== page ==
Thinking about Robben Island on Nelson Mandela Day

July 18, 2014
RIwalledited

Since this is the first Nelson Mandela Day since Madiba died, it might be worthwhile to reflect on the profound jolt I got when visiting Robben Island.  I have provided a picture of just a section of the wall you confront when stepping off the boat for your tour.  

It includes several panels devoted to the prison sections and the men held in them.

RI4 (2)The man who led my group’s tour of the prison lived in F section, his home after being convicted of terrorism at age 18. Guantanamo Bay comes to mind.

We were told about 200 people still live on Robben Island, most of them are former prisoners who serve as guides.  At the ferry dock when we returned, I saw some of the families with their grocery carts of supplies to take back to the island.  The island is about 11 miles from the Cape Town waterfront but has had a long history of being a prison for several hundred years.  The island is so close, yet so far away.  You wonder why more didn’t try to escape but apparently those 11 miles were quite treacherous and impossible to swim.  Seeing Cape Town so close yet so unattainable truly was psychological punishment.

The ferry boat Rick and I took to Robben resembled more of a party boat rather than passenger ferry. Booze cruise came to mind as there was a nice sitting area inside with tables and cushioned “couches.”  The weather was gorgeous sunny, warming up and seemingly perfect for a Sunday morning sail… to an island prison?  Incongruity.

RI3Once you get to Robben Island, you board a bus outside the main prison gate.  The bus traveled around a portion of the island,  stopping at the quarry where the prisoners worked and where Mandela developed his eye problems/sensitivity to bright light.  Because tourists in the past have tried to collect the rocks from the quarry for souvenirs, you are not allowed off the bus at the quarry.

Since Robben Island served as a defense location for South Africa as well, you find a gunnery stand along the way.  You also stop and see the prison house of Robert Sobukwe, the head of the Pan Africanist Congress who was kept in solitary confinement and who was the subject of a bizarre law or clause that gave the government power to keep him imprison indefinitely, regardless whether he had completed the prison sentence decreed in a court of justice.  Even when he was released from prison, he lived under house arrest.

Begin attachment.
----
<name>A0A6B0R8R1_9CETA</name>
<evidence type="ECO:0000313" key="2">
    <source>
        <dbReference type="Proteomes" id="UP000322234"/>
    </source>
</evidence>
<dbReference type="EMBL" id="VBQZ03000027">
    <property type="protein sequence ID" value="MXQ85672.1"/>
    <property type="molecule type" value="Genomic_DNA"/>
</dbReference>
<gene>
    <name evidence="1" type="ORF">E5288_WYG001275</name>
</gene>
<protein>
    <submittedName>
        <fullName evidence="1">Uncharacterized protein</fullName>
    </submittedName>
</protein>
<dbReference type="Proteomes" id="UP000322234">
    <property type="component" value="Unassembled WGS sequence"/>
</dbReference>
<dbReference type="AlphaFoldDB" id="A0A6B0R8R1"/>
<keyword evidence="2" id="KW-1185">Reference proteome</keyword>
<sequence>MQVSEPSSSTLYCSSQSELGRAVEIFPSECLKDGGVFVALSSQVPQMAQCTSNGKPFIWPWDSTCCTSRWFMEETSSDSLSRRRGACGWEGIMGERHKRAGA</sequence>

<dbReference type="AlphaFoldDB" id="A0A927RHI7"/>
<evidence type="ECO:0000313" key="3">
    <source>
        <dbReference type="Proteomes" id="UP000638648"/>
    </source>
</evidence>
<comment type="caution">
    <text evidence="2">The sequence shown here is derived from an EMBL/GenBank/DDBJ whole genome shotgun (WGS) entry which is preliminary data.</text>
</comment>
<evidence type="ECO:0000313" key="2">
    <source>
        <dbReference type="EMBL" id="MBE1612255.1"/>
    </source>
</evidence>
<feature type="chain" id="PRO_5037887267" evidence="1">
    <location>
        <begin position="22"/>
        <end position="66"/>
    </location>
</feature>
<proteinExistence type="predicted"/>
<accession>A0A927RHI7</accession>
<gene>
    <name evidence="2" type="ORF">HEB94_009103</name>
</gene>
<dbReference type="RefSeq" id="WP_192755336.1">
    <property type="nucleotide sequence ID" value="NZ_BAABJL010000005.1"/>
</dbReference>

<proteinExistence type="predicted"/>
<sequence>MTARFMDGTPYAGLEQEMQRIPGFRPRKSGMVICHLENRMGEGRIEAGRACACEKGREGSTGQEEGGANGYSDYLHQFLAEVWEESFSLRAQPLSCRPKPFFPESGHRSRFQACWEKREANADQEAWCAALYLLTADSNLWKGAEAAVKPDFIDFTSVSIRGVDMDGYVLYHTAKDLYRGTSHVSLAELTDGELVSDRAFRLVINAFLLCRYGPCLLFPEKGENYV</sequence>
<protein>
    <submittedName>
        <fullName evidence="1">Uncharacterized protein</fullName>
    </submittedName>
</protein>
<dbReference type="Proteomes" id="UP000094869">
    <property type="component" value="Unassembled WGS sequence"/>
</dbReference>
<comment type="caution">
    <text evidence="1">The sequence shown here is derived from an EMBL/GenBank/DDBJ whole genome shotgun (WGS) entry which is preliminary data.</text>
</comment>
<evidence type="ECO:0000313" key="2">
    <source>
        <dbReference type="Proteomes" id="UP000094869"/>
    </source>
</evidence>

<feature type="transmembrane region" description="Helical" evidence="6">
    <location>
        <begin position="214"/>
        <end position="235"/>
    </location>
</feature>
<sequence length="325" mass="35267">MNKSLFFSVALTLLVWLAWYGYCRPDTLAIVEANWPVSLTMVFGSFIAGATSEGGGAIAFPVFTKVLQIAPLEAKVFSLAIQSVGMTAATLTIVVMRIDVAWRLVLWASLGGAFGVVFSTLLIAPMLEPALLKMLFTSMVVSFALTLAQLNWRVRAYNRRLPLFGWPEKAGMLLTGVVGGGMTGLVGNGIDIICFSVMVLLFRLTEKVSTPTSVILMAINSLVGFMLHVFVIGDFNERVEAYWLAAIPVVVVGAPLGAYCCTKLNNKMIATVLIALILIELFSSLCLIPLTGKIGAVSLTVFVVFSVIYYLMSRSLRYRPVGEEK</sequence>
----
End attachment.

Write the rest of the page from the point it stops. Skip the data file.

RI7Sobukwe and Mandela and Walter Sisulu and Dennis Brutus are among the well-known Robben Island prisoners. Yet the museum and tour folk do a good job letting the visitor know the stories of others who sacrificed their freedom there.

In one section of the prison on the tour, each cell is set up to tell you a different prisoner’s story.  One cell was dedicated to a trumpet player who eventually got one to play in prison.  Another featured the story of a prisoner who fashioned a skeleton key to open every cell.  The tour guide talks of the conditions such as the use of the toilet bucket,  or eating the gruel that is jokingly referred to as an early version of an “energy drink” despite not providing enough nutrients for any kind of energy.  He explained the speakers on the wall through which the guards could listen in on conversations.  He spoke of the black prisoners having to wearing shorts and short-sleeved shirts.

The guide explains how life was lived in the prison and how the guards were imprisoned as well.  He adds to the description Mandela himself outlined in “Long Walk to Freedom” as to the seemingly petty and dehumanizing acts of containment as punishment.

The tour culminates with the visit to Mandela’s cell. Mandela did not spend all 27 years of his imprisonment on Robben but the vast majority of it was spent there.  I, like the more than a dozen others in my tour group, each got up to the bars and took a picture of it.  mandelacell1Snap! It does not show anything. But the picture that best epitomizes the tragedy of Robben Island is the one of Mandela returning and looking out the window of that cell.  I now know that dozens of men have had that same experience of returning to the scene of the crime where they had no freedom, but now do and must determine the path each will take with it.

RIentryOr to quote Madiba, “For to be free is not merely to cast off one’s chains, but to live in a way that respects and enhances the freedom of others.”

So I now think of another quote that brings tears to my eyes and a sense of resolve in my soul because I have it easy.   “The greatest glory of living lies not in never falling but in rising every time you fall.”  Oh yeah.

 

 

 

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About janetkolodzy

Janet Kolodzy is a Professor of Journalism at Emerson College, Boston, MA. After a career as a print and broadcast journalist, she has been teaching about the practice of convergence journalism, which encourages the use of a mix of media storytelling tools to help journalists inform audiences.
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